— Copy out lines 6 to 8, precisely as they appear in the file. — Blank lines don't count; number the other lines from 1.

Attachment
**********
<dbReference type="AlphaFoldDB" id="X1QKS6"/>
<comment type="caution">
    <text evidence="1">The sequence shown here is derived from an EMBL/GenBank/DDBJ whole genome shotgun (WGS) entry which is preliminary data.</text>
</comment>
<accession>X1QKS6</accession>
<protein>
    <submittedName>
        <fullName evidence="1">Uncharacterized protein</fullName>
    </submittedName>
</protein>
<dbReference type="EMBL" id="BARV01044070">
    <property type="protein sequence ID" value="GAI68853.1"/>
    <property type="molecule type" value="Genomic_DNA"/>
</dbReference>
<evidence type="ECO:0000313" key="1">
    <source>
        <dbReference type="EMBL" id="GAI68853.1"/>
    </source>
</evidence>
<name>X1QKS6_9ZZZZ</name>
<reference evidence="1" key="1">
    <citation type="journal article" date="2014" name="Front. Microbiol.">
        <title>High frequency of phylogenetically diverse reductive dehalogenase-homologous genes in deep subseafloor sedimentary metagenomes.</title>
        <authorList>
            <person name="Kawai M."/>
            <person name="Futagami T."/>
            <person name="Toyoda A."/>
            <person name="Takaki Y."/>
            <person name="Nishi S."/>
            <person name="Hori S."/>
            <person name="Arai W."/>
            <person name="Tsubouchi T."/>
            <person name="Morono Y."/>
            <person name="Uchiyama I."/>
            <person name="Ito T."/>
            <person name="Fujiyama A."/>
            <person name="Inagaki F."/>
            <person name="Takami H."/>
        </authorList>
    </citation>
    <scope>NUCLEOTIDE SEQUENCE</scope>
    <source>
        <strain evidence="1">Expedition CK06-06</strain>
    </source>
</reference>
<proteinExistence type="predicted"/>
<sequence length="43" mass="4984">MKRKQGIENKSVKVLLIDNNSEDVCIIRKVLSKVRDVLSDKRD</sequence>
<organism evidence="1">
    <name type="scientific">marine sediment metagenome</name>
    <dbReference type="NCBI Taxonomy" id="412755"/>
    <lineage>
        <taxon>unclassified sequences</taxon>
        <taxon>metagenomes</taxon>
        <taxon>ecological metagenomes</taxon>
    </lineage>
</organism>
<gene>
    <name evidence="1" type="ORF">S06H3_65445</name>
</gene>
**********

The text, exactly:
<protein>
    <submittedName>
        <fullName evidence="1">Uncharacterized protein</fullName>